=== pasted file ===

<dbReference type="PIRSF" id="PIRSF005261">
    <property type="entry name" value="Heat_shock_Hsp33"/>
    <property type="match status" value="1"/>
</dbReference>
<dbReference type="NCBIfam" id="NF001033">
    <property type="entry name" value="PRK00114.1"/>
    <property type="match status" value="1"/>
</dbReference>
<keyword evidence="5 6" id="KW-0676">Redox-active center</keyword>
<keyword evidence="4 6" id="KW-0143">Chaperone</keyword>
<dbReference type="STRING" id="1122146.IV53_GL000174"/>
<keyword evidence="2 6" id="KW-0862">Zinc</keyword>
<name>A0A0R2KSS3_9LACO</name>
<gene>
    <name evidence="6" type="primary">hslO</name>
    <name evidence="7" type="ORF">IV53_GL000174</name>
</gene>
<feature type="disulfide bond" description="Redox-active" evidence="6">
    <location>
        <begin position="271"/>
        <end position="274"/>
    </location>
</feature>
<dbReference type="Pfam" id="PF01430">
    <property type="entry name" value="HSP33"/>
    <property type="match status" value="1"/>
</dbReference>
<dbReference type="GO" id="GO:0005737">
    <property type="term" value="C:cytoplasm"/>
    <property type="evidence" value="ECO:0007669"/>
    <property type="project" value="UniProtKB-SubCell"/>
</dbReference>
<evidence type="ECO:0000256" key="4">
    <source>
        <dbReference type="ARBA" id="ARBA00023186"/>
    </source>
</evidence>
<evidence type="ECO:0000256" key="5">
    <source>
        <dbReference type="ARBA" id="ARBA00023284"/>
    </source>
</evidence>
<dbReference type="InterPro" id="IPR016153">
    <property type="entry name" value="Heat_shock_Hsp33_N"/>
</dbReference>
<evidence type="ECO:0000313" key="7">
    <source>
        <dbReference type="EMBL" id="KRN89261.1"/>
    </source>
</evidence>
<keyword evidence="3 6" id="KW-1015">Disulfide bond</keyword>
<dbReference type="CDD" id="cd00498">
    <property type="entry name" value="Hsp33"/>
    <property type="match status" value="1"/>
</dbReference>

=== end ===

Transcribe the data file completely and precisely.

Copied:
<dbReference type="PIRSF" id="PIRSF005261">
    <property type="entry name" value="Heat_shock_Hsp33"/>
    <property type="match status" value="1"/>
</dbReference>
<dbReference type="NCBIfam" id="NF001033">
    <property type="entry name" value="PRK00114.1"/>
    <property type="match status" value="1"/>
</dbReference>
<keyword evidence="5 6" id="KW-0676">Redox-active center</keyword>
<keyword evidence="4 6" id="KW-0143">Chaperone</keyword>
<dbReference type="STRING" id="1122146.IV53_GL000174"/>
<keyword evidence="2 6" id="KW-0862">Zinc</keyword>
<name>A0A0R2KSS3_9LACO</name>
<gene>
    <name evidence="6" type="primary">hslO</name>
    <name evidence="7" type="ORF">IV53_GL000174</name>
</gene>
<feature type="disulfide bond" description="Redox-active" evidence="6">
    <location>
        <begin position="271"/>
        <end position="274"/>
    </location>
</feature>
<dbReference type="Pfam" id="PF01430">
    <property type="entry name" value="HSP33"/>
    <property type="match status" value="1"/>
</dbReference>
<dbReference type="GO" id="GO:0005737">
    <property type="term" value="C:cytoplasm"/>
    <property type="evidence" value="ECO:0007669"/>
    <property type="project" value="UniProtKB-SubCell"/>
</dbReference>
<evidence type="ECO:0000256" key="4">
    <source>
        <dbReference type="ARBA" id="ARBA00023186"/>
    </source>
</evidence>
<evidence type="ECO:0000256" key="5">
    <source>
        <dbReference type="ARBA" id="ARBA00023284"/>
    </source>
</evidence>
<dbReference type="InterPro" id="IPR016153">
    <property type="entry name" value="Heat_shock_Hsp33_N"/>
</dbReference>
<evidence type="ECO:0000313" key="7">
    <source>
        <dbReference type="EMBL" id="KRN89261.1"/>
    </source>
</evidence>
<keyword evidence="3 6" id="KW-1015">Disulfide bond</keyword>
<dbReference type="CDD" id="cd00498">
    <property type="entry name" value="Hsp33"/>
    <property type="match status" value="1"/>
</dbReference>